#Throwback Thursday: Washington State Fair Way Back When

From 1900 to 2014, the state fair tradition lives on in Washington
| Updated: November 27, 2018
 
 
"The Valley Fair" as it was formerly called started in the fall of 1900 as a means to help local agricultural and dairy farmers, miners, and manufacturers exhibit and sell their products in a community setting. The first fair took place on October 4th, 1900 and was only a three-day event. Admission for the whole event was just $1 per family! How times have changed. Similar to today, the vendors with their exhibits or goods built wooden sheds which were using surplus wood from the 10-foot fence built to house the fair. 
As years passed, the fair slowly, but steadily became the largest single attraction in Washington state. The length of the event was increased to 4 days in 1901 and then 6 days in 1905. The fairgrounds also became larger every year. The name was changed to the "Western Washington Fair" in 1913. Amongst all the changes, the fair's slogan "Do The Puyallup" has held strong all the way through. 

It's time for The Washington State Fair! From fried food to ferris wheel rides, it's going to be a good time. "The Valley Fair," as it was formerly called, started in the fall of 1900 as a means to help local agricultural and dairy farmers, miners and manufacturers exhibit and sell their products in a community setting. The first fair took place on October 4, 1900 and was only a three-day event. Admission for the whole event was just $1 per family. My, how times have changed. Similar to today, the vendors exhibited out of wooden sheds, but in the 1900s those sheds were constructed using surplus wood from the 10-foot fence that surrounded the fair. 


Opening day at the Valley Fair, October 4, 1900
Photo Courtesy of Washington State Fair Staff


Restaurant Row at the Valley Fair, 1908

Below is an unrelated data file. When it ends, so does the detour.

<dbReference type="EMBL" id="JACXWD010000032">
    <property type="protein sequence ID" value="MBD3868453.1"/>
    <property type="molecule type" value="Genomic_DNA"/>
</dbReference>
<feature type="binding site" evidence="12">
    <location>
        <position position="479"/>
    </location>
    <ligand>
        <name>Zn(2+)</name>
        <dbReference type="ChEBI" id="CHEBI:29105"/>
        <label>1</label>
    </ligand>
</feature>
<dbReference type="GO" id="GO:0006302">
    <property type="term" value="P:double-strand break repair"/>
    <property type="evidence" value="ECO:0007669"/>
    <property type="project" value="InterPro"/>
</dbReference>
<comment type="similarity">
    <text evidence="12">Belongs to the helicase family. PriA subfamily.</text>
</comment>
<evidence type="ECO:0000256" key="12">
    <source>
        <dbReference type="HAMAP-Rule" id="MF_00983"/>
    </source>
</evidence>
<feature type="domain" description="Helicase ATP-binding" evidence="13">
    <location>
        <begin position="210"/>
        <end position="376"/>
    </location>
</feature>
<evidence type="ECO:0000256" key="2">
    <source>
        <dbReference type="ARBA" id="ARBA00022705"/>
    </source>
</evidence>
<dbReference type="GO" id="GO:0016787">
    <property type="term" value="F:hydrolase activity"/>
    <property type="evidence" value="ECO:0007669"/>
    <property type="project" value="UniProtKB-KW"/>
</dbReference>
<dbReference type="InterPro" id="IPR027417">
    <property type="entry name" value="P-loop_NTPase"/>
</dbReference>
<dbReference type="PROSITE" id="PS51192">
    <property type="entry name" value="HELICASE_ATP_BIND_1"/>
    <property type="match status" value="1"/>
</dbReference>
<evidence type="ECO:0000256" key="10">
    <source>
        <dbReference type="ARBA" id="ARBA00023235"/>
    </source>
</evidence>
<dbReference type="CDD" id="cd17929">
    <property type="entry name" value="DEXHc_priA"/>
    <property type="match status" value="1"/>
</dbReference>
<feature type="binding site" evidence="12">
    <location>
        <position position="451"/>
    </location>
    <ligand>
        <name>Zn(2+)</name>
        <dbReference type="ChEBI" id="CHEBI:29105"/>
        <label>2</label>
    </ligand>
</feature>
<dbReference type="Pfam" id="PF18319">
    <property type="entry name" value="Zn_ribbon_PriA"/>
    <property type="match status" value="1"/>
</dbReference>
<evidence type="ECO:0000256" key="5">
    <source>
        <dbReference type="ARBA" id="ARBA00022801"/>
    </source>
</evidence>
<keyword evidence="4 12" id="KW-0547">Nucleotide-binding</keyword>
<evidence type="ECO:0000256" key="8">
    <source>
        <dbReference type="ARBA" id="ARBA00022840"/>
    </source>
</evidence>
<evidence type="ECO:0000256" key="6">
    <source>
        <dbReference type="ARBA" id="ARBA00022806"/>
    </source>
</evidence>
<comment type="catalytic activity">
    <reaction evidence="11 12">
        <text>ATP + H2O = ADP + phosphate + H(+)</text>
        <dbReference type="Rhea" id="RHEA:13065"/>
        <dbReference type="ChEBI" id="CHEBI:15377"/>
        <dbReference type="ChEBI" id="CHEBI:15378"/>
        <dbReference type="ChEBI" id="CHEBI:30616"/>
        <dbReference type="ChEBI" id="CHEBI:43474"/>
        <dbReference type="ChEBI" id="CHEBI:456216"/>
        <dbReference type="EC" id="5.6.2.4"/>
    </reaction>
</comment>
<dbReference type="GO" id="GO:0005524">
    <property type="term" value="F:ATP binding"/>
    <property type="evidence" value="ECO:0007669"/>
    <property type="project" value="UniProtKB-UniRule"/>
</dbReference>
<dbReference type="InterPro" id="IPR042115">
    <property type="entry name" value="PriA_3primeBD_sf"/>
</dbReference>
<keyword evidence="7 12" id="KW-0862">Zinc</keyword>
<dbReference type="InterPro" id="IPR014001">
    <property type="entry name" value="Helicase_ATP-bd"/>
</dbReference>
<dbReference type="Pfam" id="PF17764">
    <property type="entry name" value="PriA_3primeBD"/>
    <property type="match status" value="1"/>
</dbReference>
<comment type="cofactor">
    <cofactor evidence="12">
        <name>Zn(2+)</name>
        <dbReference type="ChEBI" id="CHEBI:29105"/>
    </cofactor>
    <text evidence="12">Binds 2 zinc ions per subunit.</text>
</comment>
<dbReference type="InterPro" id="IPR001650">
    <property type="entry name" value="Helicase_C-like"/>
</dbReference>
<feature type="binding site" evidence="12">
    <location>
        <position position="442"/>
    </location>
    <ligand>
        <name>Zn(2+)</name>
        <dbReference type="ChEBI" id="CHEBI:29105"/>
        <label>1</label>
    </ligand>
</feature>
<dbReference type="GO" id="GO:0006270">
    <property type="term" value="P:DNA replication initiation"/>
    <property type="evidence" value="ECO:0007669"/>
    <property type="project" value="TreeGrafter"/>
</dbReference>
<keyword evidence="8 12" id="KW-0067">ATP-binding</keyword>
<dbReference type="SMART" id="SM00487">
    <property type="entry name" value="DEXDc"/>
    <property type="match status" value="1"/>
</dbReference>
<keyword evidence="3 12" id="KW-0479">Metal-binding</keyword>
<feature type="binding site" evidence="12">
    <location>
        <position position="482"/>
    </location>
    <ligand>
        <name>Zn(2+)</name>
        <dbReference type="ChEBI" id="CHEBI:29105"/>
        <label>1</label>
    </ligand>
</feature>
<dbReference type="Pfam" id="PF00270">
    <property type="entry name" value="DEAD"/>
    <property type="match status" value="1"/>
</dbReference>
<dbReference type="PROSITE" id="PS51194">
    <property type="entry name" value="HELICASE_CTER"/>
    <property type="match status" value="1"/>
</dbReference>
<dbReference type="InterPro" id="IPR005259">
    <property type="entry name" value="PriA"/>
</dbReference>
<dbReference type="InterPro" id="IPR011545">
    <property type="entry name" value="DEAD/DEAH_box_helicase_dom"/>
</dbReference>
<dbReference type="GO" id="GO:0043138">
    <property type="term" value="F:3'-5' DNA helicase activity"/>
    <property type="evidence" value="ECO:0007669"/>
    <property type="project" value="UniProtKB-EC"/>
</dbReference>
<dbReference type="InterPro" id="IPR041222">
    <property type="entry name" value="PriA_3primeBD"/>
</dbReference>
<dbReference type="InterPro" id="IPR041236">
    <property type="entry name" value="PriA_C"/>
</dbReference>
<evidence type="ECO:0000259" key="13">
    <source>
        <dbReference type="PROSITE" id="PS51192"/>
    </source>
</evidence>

Photo Courtesy of Washington State Fair Staff

Through increased community support, the length of the event was increased to four days in 1901 and then six days in 1905. The name was changed to the "Western Washington Fair" in 1913, but the slogan "Do The Puyallup" sustained and is still used today, even despite last year's name change. The fairgrounds also became larger every year with more activities, delicious food and shows that increased in complexity. In fact, even during the 1930s when The Great Depression was doing a number on the rest of the country, the fair was not significantly affected. Rides and activities during that time were the best they had ever been including a roller-coaster, a merry-go-round, ferris wheels, animal shows and a dance hall. In 1933, the Rodeo was introduced, which continues to be a rollicking good time even today.

Devouring cotton candy in 1924, still a fair favorite today
Photo Courtesy of Washington State Fair Staff

 

Girl with pig, 1928
Photo Courtesy of Washington State Fair Staff


Girls sharing ice-cream, 1930
Photo Courtesy of Washington State Fair Staff

The Washington State Fair has become a community gathering spot full of unique, fried and finger-lickingly good local food, all levels of rides (think everything from slow to turn-you-upside-down thrilling), shows and expos. It's a place where people of all ages and stages can have a great time.

It's hosted many a celeb, too: Buck Owens and Frank Sinatra Jr. in the '60s to more recently, Alanis Morrisett, James Taylor, Leann Rimes. This year expect Jeff Dunham, Fall Out Boy, Amy Grant and Keith Urban. Also on tap this year is a hypnotist, a psychic, a circus adventure, jugglers, a photo show, a quilting exhibit, caricature artists, sculptors, a salsa showdown, square dancers and comedy shows. Like I said, something for everyone.

I went last night and had a blast, ate a lot, and got my face sculpted out of porcelain clay. Can't beat that! Take some time out this week or next week to check out this long standing tradition, you'll have yourself a pretty dandy time. Go here for all the details.

 

Related Content

Longtime SAL executive Rebecca Hoogs takes over for Ruth Dickey

Longtime SAL executive Rebecca Hoogs takes over for Ruth Dickey

A new public art installation celebrates the Central area’s history and rich African American heritage.

Seattle artists reflect on the 20-year anniversary of 9/11

Carlos Fernandez and Drew Highlands are in the thick of the city's film scene.